Thursday, January 10, 2019

We Don't Have No Education

The story of the underachieving delinquent who becomes a cruel despot is all too familiar. It was a life path that accelerated temporarily for Bart Simpson in the 1992 Simpsons episode "Separate Vocations" in which a career aptitude test pegs Bart as a future cop and Lisa as a homemaker, suggestions that have profound and destructive effects on both of them.

Written by George Meyer, this episode swings the show back into drawing comedy from insight into human behaviour after the absurdism of the previous episode, "Homer at the Bat". The episode preceding "Homer at the Bat" focused on Bart and Lisa's school with a plot centred on Bart's teacher, Mrs. Krabappel. Like "Separate Vocations", it also drew humour from human insight but differs in that "Bart the Lover" is more sympathetic to the teacher. "Separate Vocations" is in part a merciless lampoon of high school teachers that has some painful accuracy.

The Wikipedia entry for the episode has an analysis section that talks about how this episode exemplifies the show's persistently critical view of authority, citing a few books that have studied The Simpsons;

Daspit and Weaver write that it is "the absolute power that teachers have over students' every action that allows for the image to be presented on The Simpsons. It would be comforting to tell ourselves that this is simply parody run amok, that the writers are stretching reality to make a point, but the discussants in the study [of The Simpsons in this book] had memories of a reality very much like the one presented in this program." One of the discussants said she believes everyone has experienced similar situations in their school years, and she thinks the thought that "an educator could ever do something so useless and pointless with the children's time" is "frightening".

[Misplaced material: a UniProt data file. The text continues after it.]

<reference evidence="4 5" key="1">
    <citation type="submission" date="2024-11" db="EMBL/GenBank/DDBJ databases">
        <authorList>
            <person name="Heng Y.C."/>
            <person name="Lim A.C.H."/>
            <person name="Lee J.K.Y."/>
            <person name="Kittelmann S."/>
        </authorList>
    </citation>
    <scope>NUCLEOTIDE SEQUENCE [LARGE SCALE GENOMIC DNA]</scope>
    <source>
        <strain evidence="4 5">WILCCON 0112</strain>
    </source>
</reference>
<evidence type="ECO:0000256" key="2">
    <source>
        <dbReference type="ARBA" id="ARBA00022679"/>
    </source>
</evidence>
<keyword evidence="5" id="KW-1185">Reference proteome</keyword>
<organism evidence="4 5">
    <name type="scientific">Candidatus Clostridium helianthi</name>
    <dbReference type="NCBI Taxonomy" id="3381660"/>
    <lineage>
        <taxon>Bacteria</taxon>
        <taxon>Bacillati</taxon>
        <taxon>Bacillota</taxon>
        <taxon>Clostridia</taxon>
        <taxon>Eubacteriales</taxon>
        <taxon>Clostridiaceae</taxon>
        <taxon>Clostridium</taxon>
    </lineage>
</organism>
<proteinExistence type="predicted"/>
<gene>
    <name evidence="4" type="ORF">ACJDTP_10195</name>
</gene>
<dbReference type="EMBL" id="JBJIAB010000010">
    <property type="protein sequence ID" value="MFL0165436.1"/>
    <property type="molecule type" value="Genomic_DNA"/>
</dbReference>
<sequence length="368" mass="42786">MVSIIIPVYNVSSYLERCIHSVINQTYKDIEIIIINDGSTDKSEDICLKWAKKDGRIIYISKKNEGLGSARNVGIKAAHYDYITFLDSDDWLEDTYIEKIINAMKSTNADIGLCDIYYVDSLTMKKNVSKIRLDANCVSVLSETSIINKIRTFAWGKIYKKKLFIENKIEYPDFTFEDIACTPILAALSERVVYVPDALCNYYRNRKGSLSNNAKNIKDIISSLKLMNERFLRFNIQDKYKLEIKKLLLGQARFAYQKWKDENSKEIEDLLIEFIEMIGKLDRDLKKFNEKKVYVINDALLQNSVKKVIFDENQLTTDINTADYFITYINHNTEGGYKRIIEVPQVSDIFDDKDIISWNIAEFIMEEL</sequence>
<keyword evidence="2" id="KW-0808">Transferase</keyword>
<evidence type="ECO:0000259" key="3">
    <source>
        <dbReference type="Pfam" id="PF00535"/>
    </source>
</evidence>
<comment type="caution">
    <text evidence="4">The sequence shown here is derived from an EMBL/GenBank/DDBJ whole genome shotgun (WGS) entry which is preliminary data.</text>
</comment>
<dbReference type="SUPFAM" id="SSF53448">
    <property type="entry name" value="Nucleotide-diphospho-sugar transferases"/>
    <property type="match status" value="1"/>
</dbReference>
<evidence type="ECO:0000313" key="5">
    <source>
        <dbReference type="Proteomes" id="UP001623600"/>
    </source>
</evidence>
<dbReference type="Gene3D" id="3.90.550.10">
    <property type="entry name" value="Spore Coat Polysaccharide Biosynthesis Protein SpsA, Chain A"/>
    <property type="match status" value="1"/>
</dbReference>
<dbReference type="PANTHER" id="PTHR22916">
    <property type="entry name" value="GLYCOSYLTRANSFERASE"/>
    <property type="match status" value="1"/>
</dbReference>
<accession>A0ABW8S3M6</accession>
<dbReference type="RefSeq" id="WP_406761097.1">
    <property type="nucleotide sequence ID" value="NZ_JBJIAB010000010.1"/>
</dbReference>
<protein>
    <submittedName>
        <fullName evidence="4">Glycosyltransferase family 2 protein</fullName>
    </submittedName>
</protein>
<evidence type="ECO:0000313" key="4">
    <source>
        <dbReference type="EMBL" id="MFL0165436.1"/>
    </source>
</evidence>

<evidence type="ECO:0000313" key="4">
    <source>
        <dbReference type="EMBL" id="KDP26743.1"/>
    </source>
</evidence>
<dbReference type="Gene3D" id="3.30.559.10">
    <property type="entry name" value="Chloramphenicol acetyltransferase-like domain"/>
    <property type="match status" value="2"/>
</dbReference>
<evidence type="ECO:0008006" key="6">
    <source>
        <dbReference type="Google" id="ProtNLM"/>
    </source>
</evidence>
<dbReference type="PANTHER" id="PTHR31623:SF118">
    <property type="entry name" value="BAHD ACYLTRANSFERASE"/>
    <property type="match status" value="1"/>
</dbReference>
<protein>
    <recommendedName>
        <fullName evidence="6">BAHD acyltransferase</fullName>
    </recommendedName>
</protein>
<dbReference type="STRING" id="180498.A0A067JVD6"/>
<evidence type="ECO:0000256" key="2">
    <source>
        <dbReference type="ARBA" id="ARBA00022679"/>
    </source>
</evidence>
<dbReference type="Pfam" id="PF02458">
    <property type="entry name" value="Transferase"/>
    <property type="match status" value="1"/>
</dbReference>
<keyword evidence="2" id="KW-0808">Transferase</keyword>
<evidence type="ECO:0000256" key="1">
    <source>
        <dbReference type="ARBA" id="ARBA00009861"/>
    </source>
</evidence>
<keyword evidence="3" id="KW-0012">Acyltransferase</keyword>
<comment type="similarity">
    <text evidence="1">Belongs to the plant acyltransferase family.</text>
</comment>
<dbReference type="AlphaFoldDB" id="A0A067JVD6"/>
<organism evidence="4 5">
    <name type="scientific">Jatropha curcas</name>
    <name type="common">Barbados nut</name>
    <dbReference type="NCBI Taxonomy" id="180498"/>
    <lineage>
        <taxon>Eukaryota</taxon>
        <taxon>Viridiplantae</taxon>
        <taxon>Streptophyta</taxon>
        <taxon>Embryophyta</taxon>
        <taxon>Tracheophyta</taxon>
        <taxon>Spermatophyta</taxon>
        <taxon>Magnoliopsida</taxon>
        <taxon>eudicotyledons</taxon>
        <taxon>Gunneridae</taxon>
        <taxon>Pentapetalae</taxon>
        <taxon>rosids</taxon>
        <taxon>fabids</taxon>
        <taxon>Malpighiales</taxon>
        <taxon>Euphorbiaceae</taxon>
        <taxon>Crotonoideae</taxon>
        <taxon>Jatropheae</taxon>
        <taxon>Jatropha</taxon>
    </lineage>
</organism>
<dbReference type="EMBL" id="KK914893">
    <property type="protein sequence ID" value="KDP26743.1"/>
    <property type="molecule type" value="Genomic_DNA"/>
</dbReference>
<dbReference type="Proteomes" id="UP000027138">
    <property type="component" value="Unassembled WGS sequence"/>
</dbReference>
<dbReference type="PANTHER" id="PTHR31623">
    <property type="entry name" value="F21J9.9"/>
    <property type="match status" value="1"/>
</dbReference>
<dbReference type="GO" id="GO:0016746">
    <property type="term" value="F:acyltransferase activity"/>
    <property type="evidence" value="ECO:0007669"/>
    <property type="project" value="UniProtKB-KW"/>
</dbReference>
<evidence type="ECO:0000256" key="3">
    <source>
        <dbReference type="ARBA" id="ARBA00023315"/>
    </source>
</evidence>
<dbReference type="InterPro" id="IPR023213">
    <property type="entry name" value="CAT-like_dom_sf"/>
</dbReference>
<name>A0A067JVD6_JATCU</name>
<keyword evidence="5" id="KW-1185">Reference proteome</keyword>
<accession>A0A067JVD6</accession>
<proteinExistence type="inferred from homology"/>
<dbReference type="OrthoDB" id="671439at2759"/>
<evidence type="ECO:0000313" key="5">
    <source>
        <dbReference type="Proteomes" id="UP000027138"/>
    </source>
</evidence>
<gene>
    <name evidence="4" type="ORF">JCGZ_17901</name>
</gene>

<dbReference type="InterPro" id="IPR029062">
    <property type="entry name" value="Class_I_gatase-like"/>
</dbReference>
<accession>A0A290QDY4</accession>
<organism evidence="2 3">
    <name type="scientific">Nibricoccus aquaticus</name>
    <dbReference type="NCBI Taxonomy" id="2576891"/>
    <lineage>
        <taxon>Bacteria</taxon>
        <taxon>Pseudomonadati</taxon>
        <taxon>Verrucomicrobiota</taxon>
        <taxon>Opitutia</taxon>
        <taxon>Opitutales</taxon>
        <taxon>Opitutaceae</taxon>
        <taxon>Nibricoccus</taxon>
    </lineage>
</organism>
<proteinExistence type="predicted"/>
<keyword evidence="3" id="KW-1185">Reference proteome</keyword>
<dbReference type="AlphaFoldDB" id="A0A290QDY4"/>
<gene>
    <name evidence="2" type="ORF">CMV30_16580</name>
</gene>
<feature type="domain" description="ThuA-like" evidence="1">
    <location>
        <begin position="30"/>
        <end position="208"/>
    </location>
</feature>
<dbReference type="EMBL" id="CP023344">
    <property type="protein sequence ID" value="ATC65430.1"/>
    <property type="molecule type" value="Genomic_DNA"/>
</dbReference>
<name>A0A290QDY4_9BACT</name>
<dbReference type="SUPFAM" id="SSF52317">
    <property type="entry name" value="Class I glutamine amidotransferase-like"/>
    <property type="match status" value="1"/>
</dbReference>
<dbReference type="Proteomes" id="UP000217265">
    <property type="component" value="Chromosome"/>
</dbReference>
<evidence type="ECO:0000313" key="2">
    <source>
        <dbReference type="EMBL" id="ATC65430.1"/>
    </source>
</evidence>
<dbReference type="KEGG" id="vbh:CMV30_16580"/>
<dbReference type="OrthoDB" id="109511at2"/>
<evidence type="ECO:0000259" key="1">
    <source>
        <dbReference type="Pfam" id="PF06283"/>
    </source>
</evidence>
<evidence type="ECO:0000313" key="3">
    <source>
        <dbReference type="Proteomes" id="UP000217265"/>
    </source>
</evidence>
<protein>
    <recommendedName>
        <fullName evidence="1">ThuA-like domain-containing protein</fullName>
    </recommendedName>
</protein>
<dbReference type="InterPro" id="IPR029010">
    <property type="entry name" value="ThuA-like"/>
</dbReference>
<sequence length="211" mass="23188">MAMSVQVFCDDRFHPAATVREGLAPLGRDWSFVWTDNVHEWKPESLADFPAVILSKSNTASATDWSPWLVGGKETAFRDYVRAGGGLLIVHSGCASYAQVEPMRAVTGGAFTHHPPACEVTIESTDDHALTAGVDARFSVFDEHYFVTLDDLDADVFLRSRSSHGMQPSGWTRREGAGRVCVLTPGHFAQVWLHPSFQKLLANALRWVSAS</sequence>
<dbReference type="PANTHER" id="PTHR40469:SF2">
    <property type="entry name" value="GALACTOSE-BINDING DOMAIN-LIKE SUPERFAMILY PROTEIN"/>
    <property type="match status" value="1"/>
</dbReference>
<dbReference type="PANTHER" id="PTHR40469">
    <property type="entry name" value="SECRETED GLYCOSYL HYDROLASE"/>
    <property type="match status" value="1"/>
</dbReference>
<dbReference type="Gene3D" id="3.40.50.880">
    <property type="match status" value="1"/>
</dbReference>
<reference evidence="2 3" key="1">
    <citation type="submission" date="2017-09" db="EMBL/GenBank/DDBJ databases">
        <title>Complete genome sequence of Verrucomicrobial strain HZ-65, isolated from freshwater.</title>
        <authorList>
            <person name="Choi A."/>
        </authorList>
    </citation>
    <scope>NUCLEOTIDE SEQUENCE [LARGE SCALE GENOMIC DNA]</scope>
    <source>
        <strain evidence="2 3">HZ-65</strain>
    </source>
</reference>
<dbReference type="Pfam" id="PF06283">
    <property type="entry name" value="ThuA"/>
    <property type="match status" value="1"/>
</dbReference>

I think "frightening" is overstating it. We're not quite in the territory of The Smiths' "Headmaster Ritual" or even Pink Floyd's "Another Brick in the Wall" but when Lisa steals the teacher's edition text books and everyone panics, or when Lisa's teacher bitterly complains about how her master's degree should have secured a better job for her than what she calls "daycare", I can certainly remember a few of the high school teachers I had in the '90s. When I saw "Separate Vocations" as a teenager, it was satisfying seeing confirmed what I'd always suspected. But, having now had some limited experience tutoring college students, I can see the other side somewhat. Some people really weren't meant to be teachers but ended up there anyway and unfortunately the kids suffer as a result, but at the same time there are students who are always looking for an excuse to disregard the teacher's claim to any authority. When I don't know the answer to something, I prefer to be open about it and explore the solution with the student but for some students the basis of trust is so tenuous, and the enforced exercise of education so unwelcome, that they'll take any error as good enough reason to close themselves off entirely. So the teachers in Bart's school being paralysed by the absence of the teacher's edition books is only a bit on the unreasonable side.

I have no sympathy for the aptitude test, though. I can't imagine such things still have much currency though they do kind of remind me of many internet memes and quizzes. I guess it's human nature to be forever uncomfortable with not knowing about the future. This is another episode, like "Bart the Lover", where Bart shows a surprising maturity for the climax, which makes the climax truly satisfying. It's like the end of The Man Who Shot Liberty Valance--he has a moment where he can see outside of himself, the character he is, and recognises it's probably more important that Lisa be instilled with confidence in her abilities than for him to be. It's a nice moment in a good episode.

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